According to Reportlinker.com, post pandemic, the global mobile gaming industry is projected to reach more than $153 billion by 2027. Mobile gaming has grown popular due to the lockdowns during the COVID-19 pandemic and user engagement is expected to continue growing after the pandemic is contained.
These new platforms have helped change the business models by which publishers monetize their games, partly because people expect to pay much less for a smartphone app than they would for a console game. Some of these games use advertising for support—not an entirely new practice in games, but one that people are used to seeing in apps for these platforms. The "freemium" game is a fast-growing model: Gamers can enjoy a simplified game at no charge but, once they are hooked, they must pay to unlock the game's more engaging features. Some of these games allow players to purchase virtual objects that they can use within the game.
Many highly popular games are offered online and are not specific to a given hardware platform. By 2019, free-to-play "battle royale" games had become extremely popular. Epic Games' Fortnite, which had an estimated 250 million players in 2019, was a prime example. Rather than charge customers to play, these types of games, which pitted multiple competitive shooters against one another amidst a changing landscape, generated revenue from optional purchases made within the game. Fortnite, and other titles like PlayerUnknown’s Battlegrounds (PUBG), had affected the videogame industry by taking customers away from paid titles, dealing a blow to some videogame producers and their clients.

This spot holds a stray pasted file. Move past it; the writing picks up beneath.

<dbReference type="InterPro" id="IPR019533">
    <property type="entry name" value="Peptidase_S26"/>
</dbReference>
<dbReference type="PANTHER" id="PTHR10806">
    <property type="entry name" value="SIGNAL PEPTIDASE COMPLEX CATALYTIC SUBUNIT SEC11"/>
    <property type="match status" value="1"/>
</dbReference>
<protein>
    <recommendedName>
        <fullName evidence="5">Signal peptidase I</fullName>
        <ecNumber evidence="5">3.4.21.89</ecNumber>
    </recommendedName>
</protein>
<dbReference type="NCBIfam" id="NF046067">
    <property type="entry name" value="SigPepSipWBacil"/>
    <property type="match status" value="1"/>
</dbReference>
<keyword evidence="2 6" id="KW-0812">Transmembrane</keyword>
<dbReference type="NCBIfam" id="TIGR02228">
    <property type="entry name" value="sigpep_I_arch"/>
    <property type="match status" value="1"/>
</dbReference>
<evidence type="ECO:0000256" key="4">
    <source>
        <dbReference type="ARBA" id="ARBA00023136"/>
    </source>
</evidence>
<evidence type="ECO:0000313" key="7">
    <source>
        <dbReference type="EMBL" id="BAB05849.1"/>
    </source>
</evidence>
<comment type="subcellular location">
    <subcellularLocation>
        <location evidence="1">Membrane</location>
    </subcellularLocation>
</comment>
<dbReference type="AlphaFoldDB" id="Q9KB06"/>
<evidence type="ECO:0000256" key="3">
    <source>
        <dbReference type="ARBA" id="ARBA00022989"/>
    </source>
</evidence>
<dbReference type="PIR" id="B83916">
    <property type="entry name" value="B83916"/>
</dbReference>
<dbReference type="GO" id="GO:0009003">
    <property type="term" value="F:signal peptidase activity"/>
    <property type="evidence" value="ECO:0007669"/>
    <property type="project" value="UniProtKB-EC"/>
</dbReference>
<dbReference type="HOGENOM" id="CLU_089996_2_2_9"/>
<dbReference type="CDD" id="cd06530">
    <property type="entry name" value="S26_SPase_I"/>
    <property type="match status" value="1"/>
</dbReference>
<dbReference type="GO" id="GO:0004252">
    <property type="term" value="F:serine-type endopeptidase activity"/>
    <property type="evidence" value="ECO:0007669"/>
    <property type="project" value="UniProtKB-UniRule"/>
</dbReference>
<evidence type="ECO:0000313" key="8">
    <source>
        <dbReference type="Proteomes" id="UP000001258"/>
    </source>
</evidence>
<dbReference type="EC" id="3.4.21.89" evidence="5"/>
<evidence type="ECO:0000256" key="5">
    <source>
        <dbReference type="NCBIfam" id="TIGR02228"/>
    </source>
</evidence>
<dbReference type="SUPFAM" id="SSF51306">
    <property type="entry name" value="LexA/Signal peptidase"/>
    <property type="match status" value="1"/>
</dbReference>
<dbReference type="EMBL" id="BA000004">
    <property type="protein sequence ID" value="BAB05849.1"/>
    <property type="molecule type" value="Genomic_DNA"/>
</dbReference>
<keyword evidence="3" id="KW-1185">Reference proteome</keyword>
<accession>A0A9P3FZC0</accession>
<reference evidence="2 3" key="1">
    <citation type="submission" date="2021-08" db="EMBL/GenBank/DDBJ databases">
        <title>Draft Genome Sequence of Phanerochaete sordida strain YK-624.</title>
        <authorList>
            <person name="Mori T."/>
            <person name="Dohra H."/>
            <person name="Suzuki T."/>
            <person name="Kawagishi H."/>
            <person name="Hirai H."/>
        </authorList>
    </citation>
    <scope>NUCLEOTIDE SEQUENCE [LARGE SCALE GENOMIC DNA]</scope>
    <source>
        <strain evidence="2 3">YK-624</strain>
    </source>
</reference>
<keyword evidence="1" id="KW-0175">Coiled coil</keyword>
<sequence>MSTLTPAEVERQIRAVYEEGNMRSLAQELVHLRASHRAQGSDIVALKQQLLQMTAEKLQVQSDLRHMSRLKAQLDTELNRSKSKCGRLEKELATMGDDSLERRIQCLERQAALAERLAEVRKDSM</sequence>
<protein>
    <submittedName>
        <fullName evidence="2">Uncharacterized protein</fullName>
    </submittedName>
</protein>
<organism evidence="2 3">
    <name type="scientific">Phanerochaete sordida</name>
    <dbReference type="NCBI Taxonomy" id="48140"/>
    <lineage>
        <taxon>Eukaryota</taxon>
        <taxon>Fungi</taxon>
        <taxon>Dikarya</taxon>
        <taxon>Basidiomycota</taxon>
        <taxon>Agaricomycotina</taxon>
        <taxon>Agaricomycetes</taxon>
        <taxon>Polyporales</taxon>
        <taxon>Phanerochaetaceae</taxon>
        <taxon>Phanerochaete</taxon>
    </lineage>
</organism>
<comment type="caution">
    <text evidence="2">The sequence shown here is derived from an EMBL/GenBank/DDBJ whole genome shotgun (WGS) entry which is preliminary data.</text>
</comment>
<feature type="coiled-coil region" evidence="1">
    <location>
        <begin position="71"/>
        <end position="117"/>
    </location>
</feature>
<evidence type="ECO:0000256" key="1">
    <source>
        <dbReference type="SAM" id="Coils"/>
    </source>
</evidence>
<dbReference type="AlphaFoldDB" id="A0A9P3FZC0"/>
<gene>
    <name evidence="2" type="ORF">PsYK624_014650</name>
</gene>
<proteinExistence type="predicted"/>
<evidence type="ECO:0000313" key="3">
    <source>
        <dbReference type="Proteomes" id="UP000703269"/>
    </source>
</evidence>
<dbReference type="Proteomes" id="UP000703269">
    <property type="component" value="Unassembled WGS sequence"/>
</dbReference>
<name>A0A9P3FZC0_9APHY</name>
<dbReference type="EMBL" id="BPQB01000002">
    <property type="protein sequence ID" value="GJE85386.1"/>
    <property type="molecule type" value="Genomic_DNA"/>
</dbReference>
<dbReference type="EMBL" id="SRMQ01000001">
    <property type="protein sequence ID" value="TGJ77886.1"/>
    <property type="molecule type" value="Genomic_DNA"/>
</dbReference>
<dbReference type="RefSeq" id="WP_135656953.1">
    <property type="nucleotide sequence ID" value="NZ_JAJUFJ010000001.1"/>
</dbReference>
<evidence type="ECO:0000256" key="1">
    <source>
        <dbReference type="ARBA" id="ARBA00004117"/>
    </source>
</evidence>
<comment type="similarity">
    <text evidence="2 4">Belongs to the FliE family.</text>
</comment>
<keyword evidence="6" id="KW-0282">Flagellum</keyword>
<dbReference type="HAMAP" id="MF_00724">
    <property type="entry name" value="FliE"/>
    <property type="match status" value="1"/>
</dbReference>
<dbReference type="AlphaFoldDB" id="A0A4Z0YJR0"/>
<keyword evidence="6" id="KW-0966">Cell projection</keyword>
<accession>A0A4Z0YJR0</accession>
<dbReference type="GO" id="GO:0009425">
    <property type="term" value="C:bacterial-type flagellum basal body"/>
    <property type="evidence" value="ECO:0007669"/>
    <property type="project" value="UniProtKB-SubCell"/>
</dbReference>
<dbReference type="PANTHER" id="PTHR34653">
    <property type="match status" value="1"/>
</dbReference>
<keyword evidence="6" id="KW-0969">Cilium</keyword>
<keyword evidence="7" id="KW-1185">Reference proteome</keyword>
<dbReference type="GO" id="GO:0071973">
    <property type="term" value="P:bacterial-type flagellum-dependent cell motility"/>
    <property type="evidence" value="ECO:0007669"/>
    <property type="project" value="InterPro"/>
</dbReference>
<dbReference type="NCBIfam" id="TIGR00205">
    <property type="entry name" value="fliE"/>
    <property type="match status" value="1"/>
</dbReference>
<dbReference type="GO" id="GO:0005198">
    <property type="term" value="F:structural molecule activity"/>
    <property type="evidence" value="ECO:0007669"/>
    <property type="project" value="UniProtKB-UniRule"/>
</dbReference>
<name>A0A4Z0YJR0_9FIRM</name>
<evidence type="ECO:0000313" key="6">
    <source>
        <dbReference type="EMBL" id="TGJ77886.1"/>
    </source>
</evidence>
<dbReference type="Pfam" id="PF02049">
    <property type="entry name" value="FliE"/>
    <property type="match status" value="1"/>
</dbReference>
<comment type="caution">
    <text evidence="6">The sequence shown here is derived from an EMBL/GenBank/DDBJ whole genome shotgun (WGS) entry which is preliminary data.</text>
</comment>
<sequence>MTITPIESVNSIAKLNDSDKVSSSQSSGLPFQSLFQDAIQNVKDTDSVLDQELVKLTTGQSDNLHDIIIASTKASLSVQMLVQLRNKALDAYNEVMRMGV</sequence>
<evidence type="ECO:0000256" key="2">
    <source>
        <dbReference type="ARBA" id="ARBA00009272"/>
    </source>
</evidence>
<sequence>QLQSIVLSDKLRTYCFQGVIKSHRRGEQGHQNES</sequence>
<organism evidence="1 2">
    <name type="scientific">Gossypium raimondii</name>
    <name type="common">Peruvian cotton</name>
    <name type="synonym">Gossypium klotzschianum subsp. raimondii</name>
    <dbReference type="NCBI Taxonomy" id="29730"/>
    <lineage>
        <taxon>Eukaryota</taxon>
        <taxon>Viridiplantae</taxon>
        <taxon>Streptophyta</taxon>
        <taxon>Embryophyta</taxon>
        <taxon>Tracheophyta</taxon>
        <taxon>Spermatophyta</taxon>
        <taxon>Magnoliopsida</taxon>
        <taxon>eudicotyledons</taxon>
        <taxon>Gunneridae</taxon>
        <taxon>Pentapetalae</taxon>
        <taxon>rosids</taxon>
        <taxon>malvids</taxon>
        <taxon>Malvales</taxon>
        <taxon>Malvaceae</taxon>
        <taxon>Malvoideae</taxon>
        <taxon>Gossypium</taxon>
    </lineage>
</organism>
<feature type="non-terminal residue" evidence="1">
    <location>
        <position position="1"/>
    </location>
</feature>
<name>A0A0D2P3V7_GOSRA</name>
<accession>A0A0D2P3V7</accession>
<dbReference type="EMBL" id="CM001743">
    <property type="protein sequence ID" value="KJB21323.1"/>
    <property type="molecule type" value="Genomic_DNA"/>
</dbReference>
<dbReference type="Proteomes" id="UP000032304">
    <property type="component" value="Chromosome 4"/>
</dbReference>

Subscription, cloud-based videogames were extremely popular at the end of the decade. September 2019 marked the launch of Apple Arcade, giving subscribers access to more than 100 new games that could be played on iPads, iPhones, Apple TVs, and Mac computers. Google's Stadia was slated to come online just two months later. In addition to other supported devices, customers could combine the service with a Chromecast Ultra device and Night Blue Stadia Controller for enjoyment on televisions, including 4K TVs. In May 2020, Nvidia GeForce Now added 19 games to its cloud gaming library and announced that it was planning to add an additional 18 new games, according to a Reportlinker.com article.
Internet downloads are gaining ground as a way of distributing software. This change is due partly to the rise of mobile platforms, partly to the widespread Internet connectivity of consoles, and partly because the industry wants to discourage the resale of purchased physical media. Downloadable games are sold on media sites such as iTunes and on specialized gamer sites such as IGN. According to Statista, game downloads generated $14.7 billion in revenue in 2019. A growing number of people have downloaded games during the pandemic and this growth is expected to continue post pandemic. Statista predicts that in 2021, most revenue in the download games sector will be generated by the U.S. For the global download games sector, revenue is expected to grow at a compound annual rate of 6.6 percent from 2021 through 2025.
Distribution by download has increased the opportunities for independent game producers to find a market and will enrich the industry with original game ideas. Some indie producers are using crowdfunding Web sites such as Kickstarter and ArtistShare to raise the funds necessary to turn a good idea into a finished, marketable game.